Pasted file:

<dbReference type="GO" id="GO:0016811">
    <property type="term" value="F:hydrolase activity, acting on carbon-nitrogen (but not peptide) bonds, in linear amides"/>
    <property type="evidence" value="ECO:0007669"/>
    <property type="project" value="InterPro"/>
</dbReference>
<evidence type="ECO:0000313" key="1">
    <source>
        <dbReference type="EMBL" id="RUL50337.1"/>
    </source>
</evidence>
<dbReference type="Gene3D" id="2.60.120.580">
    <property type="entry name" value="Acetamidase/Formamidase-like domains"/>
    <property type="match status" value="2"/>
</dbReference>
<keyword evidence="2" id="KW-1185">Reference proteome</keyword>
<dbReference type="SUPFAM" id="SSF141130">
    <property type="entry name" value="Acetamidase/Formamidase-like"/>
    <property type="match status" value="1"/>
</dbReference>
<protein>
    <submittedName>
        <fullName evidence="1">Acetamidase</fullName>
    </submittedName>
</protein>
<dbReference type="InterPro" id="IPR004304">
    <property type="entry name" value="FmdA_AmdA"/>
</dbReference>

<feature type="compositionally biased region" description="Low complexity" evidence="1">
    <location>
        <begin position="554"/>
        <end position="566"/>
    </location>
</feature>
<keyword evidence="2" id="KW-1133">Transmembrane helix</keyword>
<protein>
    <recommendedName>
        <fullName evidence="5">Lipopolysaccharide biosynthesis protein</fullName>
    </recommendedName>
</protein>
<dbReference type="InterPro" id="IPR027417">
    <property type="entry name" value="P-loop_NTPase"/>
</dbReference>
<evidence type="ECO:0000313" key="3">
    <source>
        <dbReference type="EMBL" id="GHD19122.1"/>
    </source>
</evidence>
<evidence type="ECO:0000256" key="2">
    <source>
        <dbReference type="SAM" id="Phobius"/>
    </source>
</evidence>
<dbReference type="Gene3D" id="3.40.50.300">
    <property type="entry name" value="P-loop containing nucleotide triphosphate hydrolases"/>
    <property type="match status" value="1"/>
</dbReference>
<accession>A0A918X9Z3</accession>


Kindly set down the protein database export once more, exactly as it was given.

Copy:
<dbReference type="GO" id="GO:0016811">
    <property type="term" value="F:hydrolase activity, acting on carbon-nitrogen (but not peptide) bonds, in linear amides"/>
    <property type="evidence" value="ECO:0007669"/>
    <property type="project" value="InterPro"/>
</dbReference>
<evidence type="ECO:0000313" key="1">
    <source>
        <dbReference type="EMBL" id="RUL50337.1"/>
    </source>
</evidence>
<dbReference type="Gene3D" id="2.60.120.580">
    <property type="entry name" value="Acetamidase/Formamidase-like domains"/>
    <property type="match status" value="2"/>
</dbReference>
<keyword evidence="2" id="KW-1185">Reference proteome</keyword>
<dbReference type="SUPFAM" id="SSF141130">
    <property type="entry name" value="Acetamidase/Formamidase-like"/>
    <property type="match status" value="1"/>
</dbReference>
<protein>
    <submittedName>
        <fullName evidence="1">Acetamidase</fullName>
    </submittedName>
</protein>
<dbReference type="InterPro" id="IPR004304">
    <property type="entry name" value="FmdA_AmdA"/>
</dbReference>

<feature type="compositionally biased region" description="Low complexity" evidence="1">
    <location>
        <begin position="554"/>
        <end position="566"/>
    </location>
</feature>
<keyword evidence="2" id="KW-1133">Transmembrane helix</keyword>
<protein>
    <recommendedName>
        <fullName evidence="5">Lipopolysaccharide biosynthesis protein</fullName>
    </recommendedName>
</protein>
<dbReference type="InterPro" id="IPR027417">
    <property type="entry name" value="P-loop_NTPase"/>
</dbReference>
<evidence type="ECO:0000313" key="3">
    <source>
        <dbReference type="EMBL" id="GHD19122.1"/>
    </source>
</evidence>
<evidence type="ECO:0000256" key="2">
    <source>
        <dbReference type="SAM" id="Phobius"/>
    </source>
</evidence>
<dbReference type="Gene3D" id="3.40.50.300">
    <property type="entry name" value="P-loop containing nucleotide triphosphate hydrolases"/>
    <property type="match status" value="1"/>
</dbReference>
<accession>A0A918X9Z3</accession>